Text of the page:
Originally designed to house drivers’ gloves, today’s glovebox is the place for important items that you need in arm’s reach and readily accessible. All too often though, this handy compartment turns into a receptacle for outdated registration cards, empty wrappers, condiment packets, and other forgotten items.

Get in the Spring Cleaning spirit and take a little time to organize your glovebox—you’ll be so glad you did! A neat, tidy, and functional glovebox will serve you well when you need it (which is usually unexpectedly or in an emergency).

Here are some of the must-have and nice-to-have items for your glovebox.

Glovebox Must-Haves

    • Owner’s Manual. Who hasn’t wondered what that weird symbol that just lit up on your dash means? From maintenance guidelines and emergency information to understanding every specific detail about your vehicle, your manual is the go-to guide.
    • Proof of Insurance. This is required in almost every state, and if you get in an accident or pulled over you’ll be glad you have it handy. Vehicle registration is best kept in your wallet.
    • Emergency Contact Numbers. These are probably already programmed into your phone, but it’s smart to have a printout just in case.
    • Medical Information. If you’re injured in an accident or have trouble communicating, having a written list of medical conditions, medications, or allergies could be a lifesaver. Better yet, add info for all your family members.
    • Pen and Paper. If you’re in an accident, you’ll need to exchange information (while under stress and possibly shaken up). Good ole fashioned pen and paper to the rescue.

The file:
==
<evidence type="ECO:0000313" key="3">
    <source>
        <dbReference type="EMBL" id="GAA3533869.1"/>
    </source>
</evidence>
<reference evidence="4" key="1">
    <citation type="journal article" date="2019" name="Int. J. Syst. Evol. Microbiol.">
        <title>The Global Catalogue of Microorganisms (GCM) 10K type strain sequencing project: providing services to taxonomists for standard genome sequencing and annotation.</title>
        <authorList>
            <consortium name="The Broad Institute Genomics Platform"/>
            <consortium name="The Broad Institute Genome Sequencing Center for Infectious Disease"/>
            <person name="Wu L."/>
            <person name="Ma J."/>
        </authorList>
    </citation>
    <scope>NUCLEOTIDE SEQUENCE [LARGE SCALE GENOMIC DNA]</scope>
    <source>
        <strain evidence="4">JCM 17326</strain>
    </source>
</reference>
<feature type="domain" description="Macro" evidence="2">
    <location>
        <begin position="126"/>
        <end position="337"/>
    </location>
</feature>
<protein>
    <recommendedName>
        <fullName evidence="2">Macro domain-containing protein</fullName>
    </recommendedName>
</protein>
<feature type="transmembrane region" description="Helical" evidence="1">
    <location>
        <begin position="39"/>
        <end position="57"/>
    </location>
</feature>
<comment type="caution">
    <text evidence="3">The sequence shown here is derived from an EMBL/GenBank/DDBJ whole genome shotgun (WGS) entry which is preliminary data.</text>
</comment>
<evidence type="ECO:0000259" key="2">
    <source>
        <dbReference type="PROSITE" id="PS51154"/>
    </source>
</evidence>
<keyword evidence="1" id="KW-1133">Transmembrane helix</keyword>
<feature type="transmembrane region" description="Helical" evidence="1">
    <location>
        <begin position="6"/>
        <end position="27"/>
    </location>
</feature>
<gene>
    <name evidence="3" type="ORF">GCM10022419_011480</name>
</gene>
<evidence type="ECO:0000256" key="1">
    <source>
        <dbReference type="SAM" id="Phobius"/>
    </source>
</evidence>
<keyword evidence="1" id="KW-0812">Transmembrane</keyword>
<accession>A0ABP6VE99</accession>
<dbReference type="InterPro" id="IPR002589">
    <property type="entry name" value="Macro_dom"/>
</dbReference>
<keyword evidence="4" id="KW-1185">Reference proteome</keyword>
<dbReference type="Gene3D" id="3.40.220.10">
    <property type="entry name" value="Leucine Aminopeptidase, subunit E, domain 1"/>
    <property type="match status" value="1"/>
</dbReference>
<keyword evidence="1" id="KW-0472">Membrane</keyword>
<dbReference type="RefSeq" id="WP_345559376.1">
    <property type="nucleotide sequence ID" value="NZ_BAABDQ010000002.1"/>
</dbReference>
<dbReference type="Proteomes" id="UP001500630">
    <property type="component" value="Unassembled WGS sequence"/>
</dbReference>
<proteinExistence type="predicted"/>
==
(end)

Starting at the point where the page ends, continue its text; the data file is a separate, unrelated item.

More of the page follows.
Glove Box Nice-to-Haves

    • First Aid Essentials. Think of it as a pared-down emergency kit: just the basics. With band-aids, tweezers, antibiotic ointment, and alcohol swabs at the ready, you can take care of minor cuts or scrapes. Carry a complete first aid kit in your trunk.
    • Spare Phone Charger. Thank goodness for USB plugs in our cars. Still, if something goes wrong, or if you arrive at a destination with a dead phone, you’ll thank yourself for carrying an extra.
    • Small Flashlight or Headlamp. LED technology has allowed small bulbs to cast big light. If you find yourself stranded in the dark, you’ll be happy to have it. Be sure to also have a couple of extra batteries, as well as another flashlight in your trunk (also with spares).
    • Tire Gauge. Tire gauges at gas stations are often damaged or inaccurate. Get a good quality gauge and make sure you know your vehicle’s PSI rating for tires (hint: it’s in the manual and on the tire wall).
    • Money. How many of us have run to the store for just one thing and realized at checkout that you left your wallet at home. Twenty to forty dollars should be enough.
    • Snacks. You never know when you’ll be stuck in traffic at mealtime—stash a few high-protein bars as a back-up.
    • Sunscreen. A small tube goes a long way in a pinch.

 

While you are organizing your glovebox, don’t forget to give the rest of your vehicle a spring cleaning and disinfect all of your services to prevent harmful viruses and bacteria, like coronavirus.

 

 

This article is furnished by California Casualty, providing auto and home insurance to educators, law enforcement officers, firefighters, and nurses. Get a quote at 1.866.704.8614 or www.calcas.com.

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